The company, called Not Suspicious, has created the game TableCraft. Its founders expect to learn this month whether they will receive the financial boost as they build out their educational technology game.

TableCraft is part of a growing trend of products that use VR technology to help teach students about various subjects.

550 by Marco Santana. MOVED

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^TECH BUZZ<

^Orlando company turns learning the elements into virtual reality game<

^PLG-VIRTUALREALITY-GAME:OS—<A Central Florida company behind a virtual reality game that teaches students about the elements is in line for a $225,000 grant from the National Science Foundation.

The company, called Not Suspicious, has created the game TableCraft. Its founders expect to learn this month whether they will receive the financial boost as they build out their educational technology game.

TableCraft is part of a growing trend of products that use VR technology to help teach students about various subjects.

550 by Marco Santana. MOVED

PHOTO

^PERSONAL TECHNOLOGY<

^Gadgets: This might not be a gadget, but it will improve you outdoor experience<

^PLG-GADGETS:MCT—<We all have our pet peeves and one of mine is bugs. I hate 'em. I can have the best company with the best music playing on the world's best Bluetooth speaker, but when those bugs invade, I'm done.

So when I got an invite to try a selection of Sawyer insect repellents I thought even though it's not a gadget I typically cover in this space, it can help the effectiveness of the electronic devices we all enjoy.

650 by Gregg Ellman. MOVED

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^CNET: The best graduation gifts for a first apartment<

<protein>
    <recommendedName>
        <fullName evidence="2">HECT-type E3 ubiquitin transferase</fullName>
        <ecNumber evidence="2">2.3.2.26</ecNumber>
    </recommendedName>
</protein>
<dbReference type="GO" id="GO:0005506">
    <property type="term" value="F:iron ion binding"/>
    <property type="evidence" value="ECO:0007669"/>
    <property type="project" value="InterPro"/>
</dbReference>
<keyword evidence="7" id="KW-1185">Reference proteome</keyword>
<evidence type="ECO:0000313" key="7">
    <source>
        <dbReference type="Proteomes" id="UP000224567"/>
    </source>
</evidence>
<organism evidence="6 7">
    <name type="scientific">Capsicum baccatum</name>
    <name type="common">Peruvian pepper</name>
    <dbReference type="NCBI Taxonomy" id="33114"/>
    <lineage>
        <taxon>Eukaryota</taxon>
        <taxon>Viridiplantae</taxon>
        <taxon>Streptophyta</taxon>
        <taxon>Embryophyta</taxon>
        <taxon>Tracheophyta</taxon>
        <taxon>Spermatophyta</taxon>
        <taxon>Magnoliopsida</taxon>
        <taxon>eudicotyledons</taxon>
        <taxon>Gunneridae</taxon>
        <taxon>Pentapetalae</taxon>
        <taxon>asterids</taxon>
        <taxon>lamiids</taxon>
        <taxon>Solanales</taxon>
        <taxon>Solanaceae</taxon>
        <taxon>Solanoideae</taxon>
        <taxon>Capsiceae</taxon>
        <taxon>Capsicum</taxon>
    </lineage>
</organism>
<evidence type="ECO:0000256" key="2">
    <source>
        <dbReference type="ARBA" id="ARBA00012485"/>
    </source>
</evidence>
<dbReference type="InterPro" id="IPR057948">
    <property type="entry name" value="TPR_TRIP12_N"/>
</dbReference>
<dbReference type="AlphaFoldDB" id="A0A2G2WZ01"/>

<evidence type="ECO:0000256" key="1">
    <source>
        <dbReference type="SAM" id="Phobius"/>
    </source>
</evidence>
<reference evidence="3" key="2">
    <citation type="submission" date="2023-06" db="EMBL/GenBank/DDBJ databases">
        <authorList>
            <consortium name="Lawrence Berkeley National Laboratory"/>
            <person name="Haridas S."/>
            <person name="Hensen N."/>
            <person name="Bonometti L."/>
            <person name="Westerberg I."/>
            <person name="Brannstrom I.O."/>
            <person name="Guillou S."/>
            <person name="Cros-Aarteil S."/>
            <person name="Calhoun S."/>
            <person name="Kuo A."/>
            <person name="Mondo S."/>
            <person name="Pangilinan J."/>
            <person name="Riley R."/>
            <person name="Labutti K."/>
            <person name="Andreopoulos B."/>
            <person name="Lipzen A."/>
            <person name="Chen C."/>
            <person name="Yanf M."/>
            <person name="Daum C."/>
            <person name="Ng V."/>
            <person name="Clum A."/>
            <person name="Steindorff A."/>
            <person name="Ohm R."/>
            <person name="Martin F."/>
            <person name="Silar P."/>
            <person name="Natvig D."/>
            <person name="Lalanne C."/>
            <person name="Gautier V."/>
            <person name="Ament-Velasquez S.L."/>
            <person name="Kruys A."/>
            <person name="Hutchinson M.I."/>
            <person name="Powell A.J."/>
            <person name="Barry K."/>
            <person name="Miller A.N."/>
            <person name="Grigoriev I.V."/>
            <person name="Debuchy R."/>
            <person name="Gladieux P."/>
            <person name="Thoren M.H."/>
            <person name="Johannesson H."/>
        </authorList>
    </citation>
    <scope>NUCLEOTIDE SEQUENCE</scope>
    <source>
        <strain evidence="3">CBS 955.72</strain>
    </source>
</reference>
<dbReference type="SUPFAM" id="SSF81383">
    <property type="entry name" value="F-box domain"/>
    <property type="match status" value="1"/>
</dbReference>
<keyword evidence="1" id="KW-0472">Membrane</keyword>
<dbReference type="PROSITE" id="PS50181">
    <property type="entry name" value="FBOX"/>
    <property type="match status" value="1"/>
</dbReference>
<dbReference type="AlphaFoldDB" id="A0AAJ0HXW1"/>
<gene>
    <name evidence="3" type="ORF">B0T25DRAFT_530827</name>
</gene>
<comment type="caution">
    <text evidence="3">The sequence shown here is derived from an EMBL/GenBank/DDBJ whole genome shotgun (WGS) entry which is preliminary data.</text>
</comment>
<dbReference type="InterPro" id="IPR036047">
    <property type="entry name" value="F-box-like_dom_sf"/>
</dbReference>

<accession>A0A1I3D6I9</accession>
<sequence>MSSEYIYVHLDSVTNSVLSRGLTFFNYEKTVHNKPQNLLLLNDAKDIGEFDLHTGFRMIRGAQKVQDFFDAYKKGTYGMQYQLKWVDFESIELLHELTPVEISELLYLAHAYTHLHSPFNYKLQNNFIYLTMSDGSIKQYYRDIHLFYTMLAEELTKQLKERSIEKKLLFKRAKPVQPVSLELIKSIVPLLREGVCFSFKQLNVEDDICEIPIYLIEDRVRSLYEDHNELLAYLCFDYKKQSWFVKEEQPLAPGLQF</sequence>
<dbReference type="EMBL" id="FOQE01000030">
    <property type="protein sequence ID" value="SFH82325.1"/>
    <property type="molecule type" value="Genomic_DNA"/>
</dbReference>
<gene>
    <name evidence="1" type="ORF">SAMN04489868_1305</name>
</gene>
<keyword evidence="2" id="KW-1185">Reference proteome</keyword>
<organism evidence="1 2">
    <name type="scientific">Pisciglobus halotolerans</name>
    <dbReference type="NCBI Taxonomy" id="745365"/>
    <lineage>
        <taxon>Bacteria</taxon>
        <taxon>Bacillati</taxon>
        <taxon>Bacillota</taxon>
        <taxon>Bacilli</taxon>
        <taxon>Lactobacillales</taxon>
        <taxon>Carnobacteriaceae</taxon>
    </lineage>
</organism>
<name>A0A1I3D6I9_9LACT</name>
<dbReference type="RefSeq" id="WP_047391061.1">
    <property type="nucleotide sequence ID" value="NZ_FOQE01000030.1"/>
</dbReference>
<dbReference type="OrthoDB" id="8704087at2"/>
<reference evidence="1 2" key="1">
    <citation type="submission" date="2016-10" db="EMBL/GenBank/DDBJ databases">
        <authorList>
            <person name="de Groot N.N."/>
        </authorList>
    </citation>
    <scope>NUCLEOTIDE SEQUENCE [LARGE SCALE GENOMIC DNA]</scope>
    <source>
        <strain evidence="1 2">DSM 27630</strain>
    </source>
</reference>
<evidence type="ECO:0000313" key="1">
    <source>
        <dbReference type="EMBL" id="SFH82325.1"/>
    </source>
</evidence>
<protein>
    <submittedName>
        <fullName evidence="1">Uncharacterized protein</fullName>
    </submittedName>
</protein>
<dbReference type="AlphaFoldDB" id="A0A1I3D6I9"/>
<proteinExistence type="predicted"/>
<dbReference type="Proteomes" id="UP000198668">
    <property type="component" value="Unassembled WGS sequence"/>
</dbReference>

^PLG-CNET-GRADUATIONGIFTS:MCT—<Commencement, of course, is not an end, but a beginning. And one of the things that commences after commencement is finding a new place to live. Which will need to be outfitted in some of the latest modern conveniences. Here, gift giver, is where you can pitch in. These are four of CNET's top picks for tech gifts that any recent grad can put to good use.

600 . MOVED

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^Jim Rossman: Best practices for keeping your phone's battery happy and healthy<

^PLG-ROSSMAN-PHONEBATTERY:DA—<I was part of an online conversation this week about the best way to charge your cellphone.

Is it better to keep the battery as full as you can, or should you regularly run it all the way down to zero before you charge up?

I read as much as I could find online to get everyone's ideas of the best practices.

Most tech gadgets use lithium-ion batteries, which weigh less and last longer than older battery types.

600 by Jim Rossman. MOVED

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^WHAT IS PLUGGED IN?<

Plugged In is a weekly package of technology-related columns and art targeted toward readers ages 18 to 34. It brings you the best reviews and reporting on video games product news on the rapidly advancing world of personal technology from CNET, gadget reviews by techie Gregg Ellman, and more from the world of electronic entertainment!

Text moves Wednesdays on AP and is posted Wednesdays to our Website ( http://www.TribuneNewsService.com/pluggedin/pluggedinlive.php ). All photos and illustrations are available Wednesdays on Tribune News Service ( http://www.TribuneNewsService.com/pluggedin/pluggedinphotos.php ).

^FOR MORE INFORMATION<

You can subscribe to the Plugged In package or purchase the items a la carte on Tribune News Service at www.TribuneNewsService.com.

To subscribe, please call Rick DeChantal at 866-280-5210 or rdechantal@tribpub.com

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Questions? Suggestions? Contact Plugged In editor Johnnie Miller-Cleaves at jmillercleaves@tribpub.com

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2019 Tribune Content Agency

Not for publication or retransmission without permission of Tribune News Service.

Copyright 2019 Tribune Content Agency.